Entering 2015, Chase Headley was perhaps the least of the Yankees’ concerns. And why would anyone be concerned about him? After his acquisition mid-2014, he impressed in pinstripes and received a four-year contract to stay in the Bronx. The lineup had more pressing questions, such as the viability of Alex Rodriguez or the health of Carlos Beltran. Yet, about a quarter through the regular season, Headley’s been one of the team’s worst performers at the plate (84 wRC+).
At first glance, it seems that Headley has run into a bit of bad luck. A .271 BABIP is low given Headley’s .301 mark last season. Additionally, his batted ball profile lends to the notion that the switch-hitter has been extremely unfortunate at the plate. According to Fangraphs, Headley has hit 26.9% line drives, 45.4% ground balls, and 27.8% fly balls. Not only are these rates quite favorable, but they also are in line with his results last season. So, Headley’s due for some better fortune going forward, right? Not so fast. Continue reading →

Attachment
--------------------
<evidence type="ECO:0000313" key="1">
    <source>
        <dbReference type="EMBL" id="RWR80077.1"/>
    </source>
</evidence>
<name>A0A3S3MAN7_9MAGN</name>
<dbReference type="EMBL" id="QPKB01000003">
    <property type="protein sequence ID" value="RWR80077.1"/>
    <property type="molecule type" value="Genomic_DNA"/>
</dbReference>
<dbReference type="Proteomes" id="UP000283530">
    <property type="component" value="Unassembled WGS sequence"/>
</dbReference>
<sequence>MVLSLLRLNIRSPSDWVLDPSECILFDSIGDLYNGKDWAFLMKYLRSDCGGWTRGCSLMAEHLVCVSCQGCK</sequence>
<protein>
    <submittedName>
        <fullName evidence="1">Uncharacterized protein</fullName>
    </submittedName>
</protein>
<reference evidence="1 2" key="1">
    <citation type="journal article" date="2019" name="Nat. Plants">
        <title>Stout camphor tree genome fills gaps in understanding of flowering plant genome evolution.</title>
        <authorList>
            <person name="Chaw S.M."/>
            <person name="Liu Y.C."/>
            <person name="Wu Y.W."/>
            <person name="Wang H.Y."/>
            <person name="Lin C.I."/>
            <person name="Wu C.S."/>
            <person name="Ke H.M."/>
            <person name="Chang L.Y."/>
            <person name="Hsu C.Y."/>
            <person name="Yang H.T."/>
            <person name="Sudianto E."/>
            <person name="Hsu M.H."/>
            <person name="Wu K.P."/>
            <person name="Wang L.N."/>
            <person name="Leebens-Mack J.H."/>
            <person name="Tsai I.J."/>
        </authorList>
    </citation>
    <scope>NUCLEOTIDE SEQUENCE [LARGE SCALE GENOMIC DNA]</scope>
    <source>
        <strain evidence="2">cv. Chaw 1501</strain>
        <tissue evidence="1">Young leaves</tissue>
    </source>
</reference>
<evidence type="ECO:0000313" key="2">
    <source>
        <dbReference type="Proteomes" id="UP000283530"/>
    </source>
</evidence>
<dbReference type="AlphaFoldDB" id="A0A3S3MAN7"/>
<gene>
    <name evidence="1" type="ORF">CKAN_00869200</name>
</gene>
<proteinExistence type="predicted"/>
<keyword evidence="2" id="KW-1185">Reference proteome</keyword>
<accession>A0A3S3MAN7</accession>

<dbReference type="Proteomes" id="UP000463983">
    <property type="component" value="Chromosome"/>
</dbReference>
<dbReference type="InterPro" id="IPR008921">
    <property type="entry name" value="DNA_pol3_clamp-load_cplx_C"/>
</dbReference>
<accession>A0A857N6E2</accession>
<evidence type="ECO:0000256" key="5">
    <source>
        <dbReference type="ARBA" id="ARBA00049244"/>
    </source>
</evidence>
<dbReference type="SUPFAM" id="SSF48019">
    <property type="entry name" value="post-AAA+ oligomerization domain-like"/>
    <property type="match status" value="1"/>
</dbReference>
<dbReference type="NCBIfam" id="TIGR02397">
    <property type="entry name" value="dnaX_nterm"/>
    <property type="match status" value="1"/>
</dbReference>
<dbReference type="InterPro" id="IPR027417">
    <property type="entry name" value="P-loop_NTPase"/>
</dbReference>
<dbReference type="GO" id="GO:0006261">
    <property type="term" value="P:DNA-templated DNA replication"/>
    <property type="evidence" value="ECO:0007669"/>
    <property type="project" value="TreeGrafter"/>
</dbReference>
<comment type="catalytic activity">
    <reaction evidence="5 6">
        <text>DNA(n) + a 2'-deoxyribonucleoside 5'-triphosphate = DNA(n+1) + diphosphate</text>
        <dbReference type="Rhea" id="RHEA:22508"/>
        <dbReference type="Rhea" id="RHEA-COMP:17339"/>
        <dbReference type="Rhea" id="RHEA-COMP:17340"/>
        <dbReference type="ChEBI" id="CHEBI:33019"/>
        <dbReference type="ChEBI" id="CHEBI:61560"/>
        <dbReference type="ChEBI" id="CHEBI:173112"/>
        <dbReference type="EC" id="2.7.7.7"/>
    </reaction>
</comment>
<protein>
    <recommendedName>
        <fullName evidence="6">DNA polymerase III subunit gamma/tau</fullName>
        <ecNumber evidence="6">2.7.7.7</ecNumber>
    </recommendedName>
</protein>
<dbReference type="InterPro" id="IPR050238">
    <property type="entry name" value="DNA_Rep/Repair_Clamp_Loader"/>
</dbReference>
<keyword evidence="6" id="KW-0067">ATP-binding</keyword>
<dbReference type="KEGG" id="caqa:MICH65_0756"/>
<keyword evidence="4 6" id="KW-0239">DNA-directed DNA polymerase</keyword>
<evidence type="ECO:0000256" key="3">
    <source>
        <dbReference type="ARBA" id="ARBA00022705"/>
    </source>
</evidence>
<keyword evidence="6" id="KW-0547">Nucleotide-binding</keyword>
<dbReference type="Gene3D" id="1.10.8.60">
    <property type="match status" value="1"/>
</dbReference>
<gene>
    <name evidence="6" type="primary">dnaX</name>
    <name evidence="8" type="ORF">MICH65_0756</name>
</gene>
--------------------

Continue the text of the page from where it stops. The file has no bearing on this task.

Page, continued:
Under normal circumstances, a team does not want a player with a .121 BABIP in its lineup, let alone batting cleanup. Yet, the Yankees are doing just that. Mark Teixeira is hitting fourth and has produced a stellar 141 wRC+ despite his microscopic BABIP. How has he done it? Aside from his 10 home runs, Mark has exhibited excellent plate discipline.
Last year, Teixeira struck out a career-worst 21.5% of the time. Maybe he was still shaking off the rust from missing most of 2013, maybe he was aging, maybe it was something else. What was worrisome was that it was a large jump from his career norms which generally hovered between 16-17%. This season, Teixeira is down to 13.9%. And given that he’s accumulated 108 plate appearances, we know this isn’t blind luck. There’s been some degree of skill involved in his improvement to this point of the season. Continue reading →